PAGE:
Last name Wilkes? My knee jerk reaction was ‘like John Wilkes Booth?’ It isn’t a bad thing to saddle the hero (I am assuming he is the hero)with a tough name–as long as we get to watch him deal with it!
    Good luck!

  16. Bibliotrek
    Mar 26, 2011 @ 14:18:33

    I agree with previous comments. Also, given that Percy Wilkes is clearly a British name, and that this is a historical, the ending immediately raised warning flags for me:

    But in the New World, with wide swaths of territory to be taken in hand, humans could be more useful. One must be a master of something, after all.

    This struck me as incredibly offensive and made me immediately despise Percy. I really, really hope the language of mastery/conquest/imperialism is serving a particular function here, because otherwise a British guy thinking this way about people in the New World, especially native peoples, just makes me say OH HELL NO.

    So I really hope that’s the effect you were going for. If not, you may want to step back and really think about how the novel is dealing with American Indians and other tricky subjects, like the slave trade or lack thereof (depending on how alternate this history is).

  17. Julia Sullivan
    Mar 26, 2011 @ 21:05:05

    The “alpha” theory of wolf pack socialization comes from studies done in the 1940s, so the term is a serious anachronism. (And recent studies suggest that wolf pack socialization is more complex than that theory indicates.)

    Even if you take the old-school theory at face value, there isn’t one alpha wolf in a pack: there’s an alpha male and an alpha female.

  18. theo
    Mar 26, 2011 @ 21:27:00

    I have no idea why my comment posted twice.


  19. theo
    Mar 26, 2011 @ 21:31:03

    A cheroot is a cigar. A very specific type of cigar. If cigarette smoke bothers your characters, make sure he’s smoking one because cigar smoke is much stronger. At least the cheroot type cigars.

    I would have liked this much better had I not felt like I should be writing everything like ‘alpha’ and ‘solitary’ down so I’d be able to keep track of them. The action here was overshadowed by writing that is just too overburdened. Don’t try so hard. Good dialogue doesn’t need lots of adverbs and flowery descriptions.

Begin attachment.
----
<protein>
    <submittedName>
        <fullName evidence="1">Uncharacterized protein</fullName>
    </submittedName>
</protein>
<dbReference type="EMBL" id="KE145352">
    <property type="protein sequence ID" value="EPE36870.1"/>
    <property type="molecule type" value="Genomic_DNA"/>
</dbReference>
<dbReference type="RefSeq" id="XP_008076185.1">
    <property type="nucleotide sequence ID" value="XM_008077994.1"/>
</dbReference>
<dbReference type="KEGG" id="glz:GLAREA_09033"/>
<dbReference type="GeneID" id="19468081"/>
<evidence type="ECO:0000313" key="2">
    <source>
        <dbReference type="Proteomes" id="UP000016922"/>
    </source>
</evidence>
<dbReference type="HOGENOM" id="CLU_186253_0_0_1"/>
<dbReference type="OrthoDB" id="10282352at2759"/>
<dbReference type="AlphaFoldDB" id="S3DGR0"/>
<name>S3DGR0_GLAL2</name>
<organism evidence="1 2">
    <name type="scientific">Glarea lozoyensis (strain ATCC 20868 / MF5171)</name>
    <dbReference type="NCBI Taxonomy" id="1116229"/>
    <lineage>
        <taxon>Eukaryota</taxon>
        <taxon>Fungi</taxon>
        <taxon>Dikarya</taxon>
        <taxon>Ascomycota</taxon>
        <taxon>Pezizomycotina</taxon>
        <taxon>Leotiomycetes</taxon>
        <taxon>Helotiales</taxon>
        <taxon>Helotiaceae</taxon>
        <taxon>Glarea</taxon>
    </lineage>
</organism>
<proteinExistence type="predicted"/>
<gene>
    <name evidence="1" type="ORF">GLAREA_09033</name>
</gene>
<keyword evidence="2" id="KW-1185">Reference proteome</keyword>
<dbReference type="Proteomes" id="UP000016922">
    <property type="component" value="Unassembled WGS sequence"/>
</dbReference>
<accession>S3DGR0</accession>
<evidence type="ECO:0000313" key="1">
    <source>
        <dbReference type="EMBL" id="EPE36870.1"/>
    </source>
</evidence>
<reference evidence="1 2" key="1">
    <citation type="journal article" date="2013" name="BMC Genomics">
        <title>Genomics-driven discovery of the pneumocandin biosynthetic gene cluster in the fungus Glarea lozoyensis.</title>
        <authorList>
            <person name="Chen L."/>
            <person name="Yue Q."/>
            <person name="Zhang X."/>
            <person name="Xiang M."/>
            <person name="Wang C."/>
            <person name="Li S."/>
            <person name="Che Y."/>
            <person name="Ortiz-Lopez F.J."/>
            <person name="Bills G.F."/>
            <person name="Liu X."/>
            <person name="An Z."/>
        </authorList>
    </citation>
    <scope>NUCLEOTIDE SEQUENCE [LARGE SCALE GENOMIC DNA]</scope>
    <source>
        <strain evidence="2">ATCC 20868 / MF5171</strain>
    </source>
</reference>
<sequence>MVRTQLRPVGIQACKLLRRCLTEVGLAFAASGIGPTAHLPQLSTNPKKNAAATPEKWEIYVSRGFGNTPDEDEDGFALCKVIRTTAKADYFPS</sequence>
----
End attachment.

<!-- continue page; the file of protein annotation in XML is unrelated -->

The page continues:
This particular story would go back on the shelf for me. I had to wade through too many paragraphs to find out Percy (who I immediately thought of as a cross between the Scarlet Pimpernel and an assassin) was on a mission with his sister who he was there to protect and they were worried about keeping the triangular balance intact.

  20. evie byrne
    Mar 27, 2011 @ 09:36:02

    I was really intrigued at the world building and possibilities in this piece. I’m not a great werewolf fan but do I love the Old West/Old West-inspired worlds (like Firefly). Something about that setting makes the wolf thing fresh again.

    My advice would be to just clean up your dialog tags and keep moving. Remember, since you really just have a convo between two people here, it’s easy to keep track of, so you can drop the tags altogether in some stretches. Don’t worry, we’ll follow along! You definitely don’t need them to be referring to each other by title each time they speak (“Blah blah blah, Alpha.”….”Blah, blah, blah, Solitary.” = very distracting. We know who they are after the first paragraph. They already know who they are ).

    FWIW I like his name, though I did not know it has British slang connotations.

  21. Tessa Dare
    Mar 27, 2011 @ 11:50:14

    I’m not usually a fantasy/paranormal reader, but I’m completely intrigued by this and want to read more.

    Like others have said, I wish I knew where and when we are. A simple “London, 1819” or “Boston, 1835” or whatever at the outset would do the trick.

    And at this point, I’d be flipping to the back of the book to verify who the main couple are – because based on this page, I’m intrigued by the potential conflict between the alpha and Magdalena. But I’m interested in Percy, too. That is not a criticism, just my own curiosity. I’d keep reading, either way.

    Good luck!